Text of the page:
On National Law Day, a look at how law is a living reality shaped by the changes and aspirations of a dynamic society.
By Srashta Vani Kolli
“When the Law ceases to reflect the realities of Life, it is the Law that will Change”
Law, unlike many aspects of the society, is dynamic in nature and tends to outgrow the constraints and impositions of the system in place. Law and society are related to each other. Nothing in the functionality of the system can be explained without either of them. Society can transform into chaos in the absence of law.
Law also needs to be changed according to the changes the society faces, because without the necessary changes law cannot keep pace with the ever-growing society.
Law is the command of the Sovereign and State, it is not just a rule or regulation to be obeyed or a guideline to be followed; it sets forwards the principles a society stands by and the way it identifies itself as. Law is used to denote rules of conduct emanated from and enforced by the state. A society consists of a group of people, different individually but all together they form a network of coordinating people sharing multiple beliefs on issues concerning public attention. Since men are social creatures, social change means human change. To change society is to change man.
Discussions of law are often divided between two very different perspectives — “external” and “internal” points of view. Prominent law and society scholars adopt a similar distinction when they call for an “outside” instead of an “inside” perspective on law. This internal – doctrinal perspective has some similarity to the “legal formalism” and “conceptualism” that progressives and legal realists have been denouncing since the turn of the century. One of the most important characteristics of the formalism of late nineteenth century is the Classical Legal Thought that was the way in which it was represented as it’s closed; the internal point of view was “neutral, natural and necessary.” The Law and Society movement arose as an extension of legal realism’s effort to criticize the dominant internal point of view in Classical Legal Thought for having produced a “heaven of legal concepts” unrelated to the real world.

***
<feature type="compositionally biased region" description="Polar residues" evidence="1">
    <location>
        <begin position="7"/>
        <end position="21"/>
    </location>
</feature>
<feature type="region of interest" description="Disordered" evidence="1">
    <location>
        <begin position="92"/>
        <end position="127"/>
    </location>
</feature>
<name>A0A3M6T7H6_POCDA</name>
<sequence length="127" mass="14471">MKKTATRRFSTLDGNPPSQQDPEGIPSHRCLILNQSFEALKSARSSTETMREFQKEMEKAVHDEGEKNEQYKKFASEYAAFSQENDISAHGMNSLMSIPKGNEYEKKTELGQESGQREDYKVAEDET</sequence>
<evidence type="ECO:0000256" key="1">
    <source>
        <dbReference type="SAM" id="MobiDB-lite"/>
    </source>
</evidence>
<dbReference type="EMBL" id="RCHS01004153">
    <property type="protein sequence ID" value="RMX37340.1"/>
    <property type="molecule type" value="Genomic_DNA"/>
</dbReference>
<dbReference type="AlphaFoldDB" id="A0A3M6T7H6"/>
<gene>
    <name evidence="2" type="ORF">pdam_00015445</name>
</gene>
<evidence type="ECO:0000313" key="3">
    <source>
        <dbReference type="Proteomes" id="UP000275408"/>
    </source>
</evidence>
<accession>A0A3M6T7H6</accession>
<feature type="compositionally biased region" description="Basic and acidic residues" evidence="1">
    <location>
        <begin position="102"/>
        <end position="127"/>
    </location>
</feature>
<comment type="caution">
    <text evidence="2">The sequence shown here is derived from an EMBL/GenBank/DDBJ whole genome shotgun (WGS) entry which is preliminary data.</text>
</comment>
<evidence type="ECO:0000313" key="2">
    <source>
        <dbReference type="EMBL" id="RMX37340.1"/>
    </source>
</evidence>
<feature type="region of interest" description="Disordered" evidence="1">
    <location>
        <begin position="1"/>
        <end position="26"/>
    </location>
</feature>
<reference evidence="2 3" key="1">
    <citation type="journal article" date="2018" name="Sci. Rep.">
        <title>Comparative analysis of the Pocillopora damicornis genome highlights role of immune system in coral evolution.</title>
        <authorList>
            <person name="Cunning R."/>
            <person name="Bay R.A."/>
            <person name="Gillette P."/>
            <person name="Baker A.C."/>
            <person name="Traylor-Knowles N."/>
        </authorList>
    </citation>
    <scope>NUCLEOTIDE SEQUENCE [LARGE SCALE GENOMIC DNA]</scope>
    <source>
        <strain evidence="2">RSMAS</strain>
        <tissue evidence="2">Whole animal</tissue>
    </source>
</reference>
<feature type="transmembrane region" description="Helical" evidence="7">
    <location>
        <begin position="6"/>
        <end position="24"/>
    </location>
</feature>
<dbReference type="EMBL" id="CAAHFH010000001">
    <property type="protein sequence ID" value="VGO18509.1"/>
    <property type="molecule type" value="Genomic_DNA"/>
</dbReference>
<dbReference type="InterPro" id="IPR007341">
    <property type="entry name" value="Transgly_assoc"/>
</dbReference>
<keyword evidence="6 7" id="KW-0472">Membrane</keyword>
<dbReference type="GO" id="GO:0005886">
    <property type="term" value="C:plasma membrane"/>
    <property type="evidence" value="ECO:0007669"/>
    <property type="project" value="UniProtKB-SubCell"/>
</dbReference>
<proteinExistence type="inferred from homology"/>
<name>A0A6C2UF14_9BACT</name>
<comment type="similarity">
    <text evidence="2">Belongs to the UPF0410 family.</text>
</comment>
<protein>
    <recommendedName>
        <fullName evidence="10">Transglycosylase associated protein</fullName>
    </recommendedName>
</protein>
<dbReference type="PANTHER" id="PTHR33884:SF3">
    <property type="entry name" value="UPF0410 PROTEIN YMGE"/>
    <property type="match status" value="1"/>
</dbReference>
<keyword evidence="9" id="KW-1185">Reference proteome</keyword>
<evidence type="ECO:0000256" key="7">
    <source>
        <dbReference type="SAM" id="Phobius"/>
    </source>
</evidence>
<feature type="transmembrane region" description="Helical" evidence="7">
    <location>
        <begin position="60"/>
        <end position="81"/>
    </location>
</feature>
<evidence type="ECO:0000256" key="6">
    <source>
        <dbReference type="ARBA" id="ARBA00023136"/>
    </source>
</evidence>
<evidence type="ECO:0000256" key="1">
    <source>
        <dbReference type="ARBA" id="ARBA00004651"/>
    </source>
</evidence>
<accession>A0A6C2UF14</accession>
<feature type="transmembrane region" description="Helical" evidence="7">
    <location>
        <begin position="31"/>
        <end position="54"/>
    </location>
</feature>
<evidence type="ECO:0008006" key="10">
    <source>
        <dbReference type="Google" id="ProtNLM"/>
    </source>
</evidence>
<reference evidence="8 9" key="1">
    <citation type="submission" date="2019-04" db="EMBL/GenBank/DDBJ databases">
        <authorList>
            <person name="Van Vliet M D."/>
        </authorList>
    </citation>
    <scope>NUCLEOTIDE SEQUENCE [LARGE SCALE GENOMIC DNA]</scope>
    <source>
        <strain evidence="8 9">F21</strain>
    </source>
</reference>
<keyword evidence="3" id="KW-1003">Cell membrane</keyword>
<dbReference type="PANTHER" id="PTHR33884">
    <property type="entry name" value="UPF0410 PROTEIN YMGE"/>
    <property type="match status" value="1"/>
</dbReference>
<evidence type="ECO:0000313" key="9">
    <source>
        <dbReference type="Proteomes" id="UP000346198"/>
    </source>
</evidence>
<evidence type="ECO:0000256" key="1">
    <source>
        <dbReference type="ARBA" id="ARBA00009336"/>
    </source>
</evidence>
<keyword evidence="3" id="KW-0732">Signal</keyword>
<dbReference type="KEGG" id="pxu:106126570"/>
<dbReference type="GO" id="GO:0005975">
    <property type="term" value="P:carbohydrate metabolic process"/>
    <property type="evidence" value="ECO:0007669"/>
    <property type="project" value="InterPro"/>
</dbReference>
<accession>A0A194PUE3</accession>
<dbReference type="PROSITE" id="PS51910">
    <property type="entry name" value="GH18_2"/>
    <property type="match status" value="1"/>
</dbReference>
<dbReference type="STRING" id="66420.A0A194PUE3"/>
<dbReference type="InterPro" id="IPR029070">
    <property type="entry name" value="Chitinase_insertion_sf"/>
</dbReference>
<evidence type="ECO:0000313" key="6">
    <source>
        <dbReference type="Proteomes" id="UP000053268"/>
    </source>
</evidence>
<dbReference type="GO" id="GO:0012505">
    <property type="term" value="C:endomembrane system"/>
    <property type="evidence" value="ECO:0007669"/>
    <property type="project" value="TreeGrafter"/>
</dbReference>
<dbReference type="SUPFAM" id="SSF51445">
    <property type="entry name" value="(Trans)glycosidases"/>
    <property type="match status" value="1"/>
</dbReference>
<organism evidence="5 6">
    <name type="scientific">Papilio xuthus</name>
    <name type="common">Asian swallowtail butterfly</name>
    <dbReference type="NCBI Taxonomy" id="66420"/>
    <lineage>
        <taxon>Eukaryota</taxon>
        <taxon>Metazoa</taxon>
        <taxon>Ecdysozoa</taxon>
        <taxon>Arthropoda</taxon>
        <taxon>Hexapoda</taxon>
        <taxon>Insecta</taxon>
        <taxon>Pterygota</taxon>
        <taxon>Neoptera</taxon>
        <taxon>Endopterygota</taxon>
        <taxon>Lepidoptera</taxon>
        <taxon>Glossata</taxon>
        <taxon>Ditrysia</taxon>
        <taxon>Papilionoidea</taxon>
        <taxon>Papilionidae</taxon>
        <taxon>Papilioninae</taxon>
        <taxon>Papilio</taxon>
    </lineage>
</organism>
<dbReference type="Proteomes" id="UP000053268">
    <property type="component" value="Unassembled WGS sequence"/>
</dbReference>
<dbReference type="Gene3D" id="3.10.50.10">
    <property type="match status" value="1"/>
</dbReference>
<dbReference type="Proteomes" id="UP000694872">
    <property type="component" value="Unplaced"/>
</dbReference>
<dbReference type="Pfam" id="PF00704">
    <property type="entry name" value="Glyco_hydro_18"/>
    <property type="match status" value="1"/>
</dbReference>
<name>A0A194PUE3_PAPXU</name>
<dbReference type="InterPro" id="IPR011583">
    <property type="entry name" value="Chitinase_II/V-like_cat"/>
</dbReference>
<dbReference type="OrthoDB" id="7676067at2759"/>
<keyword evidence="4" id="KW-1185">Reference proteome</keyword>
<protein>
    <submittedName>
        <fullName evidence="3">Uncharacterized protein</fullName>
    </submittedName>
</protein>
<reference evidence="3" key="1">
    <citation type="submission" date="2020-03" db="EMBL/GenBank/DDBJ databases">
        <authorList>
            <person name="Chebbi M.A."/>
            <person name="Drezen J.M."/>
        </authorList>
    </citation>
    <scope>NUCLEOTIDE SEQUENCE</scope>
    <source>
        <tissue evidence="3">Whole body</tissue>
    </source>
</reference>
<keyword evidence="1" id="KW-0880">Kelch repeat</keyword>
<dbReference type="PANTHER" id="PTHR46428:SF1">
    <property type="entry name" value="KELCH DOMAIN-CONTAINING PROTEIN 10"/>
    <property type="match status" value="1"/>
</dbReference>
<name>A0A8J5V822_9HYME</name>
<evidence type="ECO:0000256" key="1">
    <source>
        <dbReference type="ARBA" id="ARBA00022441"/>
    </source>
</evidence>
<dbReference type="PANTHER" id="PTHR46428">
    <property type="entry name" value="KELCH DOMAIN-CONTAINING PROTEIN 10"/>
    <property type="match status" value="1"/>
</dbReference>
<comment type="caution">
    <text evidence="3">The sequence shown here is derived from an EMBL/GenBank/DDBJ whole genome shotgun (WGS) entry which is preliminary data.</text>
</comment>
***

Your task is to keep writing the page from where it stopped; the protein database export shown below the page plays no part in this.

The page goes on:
The Law and Society perspective, like much of Legal Realism, treats law not as a closed system with an internal logic all of its own but as the product of various external influences, like power, history, social, economic and cultural influences. When Oliver.W.Holmes proclaimed that “the life of law has not been logic; it has been experience,” he was attacking an exclusively internal perspective that produced false certainty by confusing legal reasoning with mathematical or geometrical reasoning.
Many law and society literature provide examples of legal change and evolution. For instance, the changing social custom produced the “silent” revolution in divorce law. Among the most important subjects involving legal change are the effects of the regulatory, welfare and bureaucratic State on the formation and application of law. Social norms are the unwritten rules of acceptable behaviour that change over time, such as people’s attitude towards divorce (Triple Talaq), adoption, legalisation of prostitution, to name a few.
But sometimes the norms clash with formal laws and the result is counterproductive for everyone involved. Duelling, for example, was outlawed in France in 1626, yet the practice continued long afterward. In fact, even though the government tried to vigorously enforce the ban, duels took place at high rates – estimates suggest that more than 10,000 duels took place resulting in more than 4,000 deaths in the last 30 years of King Louis XIV’s reign, which ended in 1715.
While the laws that conflict with norms are likely to go unenforced, laws that influence behaviour can change norms over time. Norms become self-reinforcing, since it is much easier to live in a society where people’s behaviours are predictable and people understand what is expected of them. The downside is that such conformity can make them even difficult to change or rewrite. The two possible ways to successfully change norms are the dramatic and highly visible efforts to change behaviours spearheaded by leaders like Mahatma Gandhi or Martin Luther King, or gradual changes in laws over long periods of time like taxation laws or property laws for Hindu women.
The extent to which law is influenced by the society in which it operates is evident through the examination of legal principles, Case laws, legislation, journals, articles, media reports, treaties and other documents. Society’s influence on law is a combination of the following aspects – moral conscience, cultural and political dominance with economic influences.